American Bittern: Medium, secretive, heron-like wading bird with stout body and neck, and relatively short legs. Upperparts are streaked brown and buff and underparts are white with brown streaks. Throat is white with black slashes on sides of neck. Strong direct flight with deep rapid wing beats.
Range and Habitat
American Bittern: Breeds from southeastern Alaska, Manitoba, and Newfoundland south to California, New Mexico, Arkansas, and the Carolinas. Spends winters from coastal British Columbia, Illinois, and along the Atlantic coast to Long Island, and south to Costa Rica (rarely) and Greater Antilles. Preferred habitats include freshwater wetlands with tall emergent vegetation.
The American Bittern it is actually native to a number of countries in North America as well as Central America and even in many other locales around the world. For example, it has also been reported in a number of European countries. The range of this bird is estimated to be more than 8 million square kilometers. With a global population of around 3 million individual birds, the American Bittern is not believed to be in any immediate danger of extinction. It is evaluated as Least Concern.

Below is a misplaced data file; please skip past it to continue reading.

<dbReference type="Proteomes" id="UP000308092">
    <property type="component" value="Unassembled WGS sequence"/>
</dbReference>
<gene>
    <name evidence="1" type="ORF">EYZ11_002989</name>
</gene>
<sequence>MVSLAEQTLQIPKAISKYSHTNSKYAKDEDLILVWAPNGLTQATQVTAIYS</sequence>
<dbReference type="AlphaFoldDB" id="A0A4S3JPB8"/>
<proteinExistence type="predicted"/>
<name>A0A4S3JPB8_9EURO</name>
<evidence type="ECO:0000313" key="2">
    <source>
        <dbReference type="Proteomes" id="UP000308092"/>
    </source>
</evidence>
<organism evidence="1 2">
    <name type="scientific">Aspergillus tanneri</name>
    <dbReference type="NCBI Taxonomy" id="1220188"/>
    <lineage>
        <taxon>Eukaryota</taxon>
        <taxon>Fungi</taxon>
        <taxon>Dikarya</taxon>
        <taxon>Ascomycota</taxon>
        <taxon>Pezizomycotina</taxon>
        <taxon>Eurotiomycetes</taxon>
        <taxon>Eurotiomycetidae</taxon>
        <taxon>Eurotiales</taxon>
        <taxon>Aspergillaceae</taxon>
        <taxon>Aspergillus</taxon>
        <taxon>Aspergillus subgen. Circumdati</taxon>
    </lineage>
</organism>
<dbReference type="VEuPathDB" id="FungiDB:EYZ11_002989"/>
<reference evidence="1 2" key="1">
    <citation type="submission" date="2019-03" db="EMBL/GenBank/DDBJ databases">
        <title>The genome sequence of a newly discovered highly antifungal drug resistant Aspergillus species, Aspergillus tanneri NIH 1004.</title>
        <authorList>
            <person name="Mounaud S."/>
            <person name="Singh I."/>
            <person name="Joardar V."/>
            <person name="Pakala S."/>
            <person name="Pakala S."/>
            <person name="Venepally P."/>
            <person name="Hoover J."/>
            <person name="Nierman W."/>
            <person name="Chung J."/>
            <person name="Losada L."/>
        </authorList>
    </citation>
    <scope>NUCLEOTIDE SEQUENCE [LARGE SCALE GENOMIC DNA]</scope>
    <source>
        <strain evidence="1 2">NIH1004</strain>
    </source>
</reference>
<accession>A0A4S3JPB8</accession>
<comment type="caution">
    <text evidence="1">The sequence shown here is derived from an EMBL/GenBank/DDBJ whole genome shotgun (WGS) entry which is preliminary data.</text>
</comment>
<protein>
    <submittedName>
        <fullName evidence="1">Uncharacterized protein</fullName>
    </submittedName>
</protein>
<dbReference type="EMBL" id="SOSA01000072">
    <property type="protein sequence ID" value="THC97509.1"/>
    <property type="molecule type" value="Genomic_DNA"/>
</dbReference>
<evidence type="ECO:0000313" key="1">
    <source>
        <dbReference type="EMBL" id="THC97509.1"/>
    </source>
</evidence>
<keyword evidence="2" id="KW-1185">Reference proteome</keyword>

The American Bittern has a remarkable, though rarely seen, courtship display. The male arches his back, shortens his neck, dips his breast forward, and "booms" at the female. Both birds engage in complicated aerial displays.
They prefer to freeze, not flush like other herons when approached. If an observer is nearby, they will often stretch their neck up, bill pointed towards the sky, and sway from side to side as if imitating waving reeds.
They use resounding calls to communicate. These eerie calls have earned them many nicknames: stake-driver, thunder-pumper, and mire-drum.
A group of bitterns has many collective nouns, including a "dash", "freeze", "pint", "pretense" and "siege" of bitterns.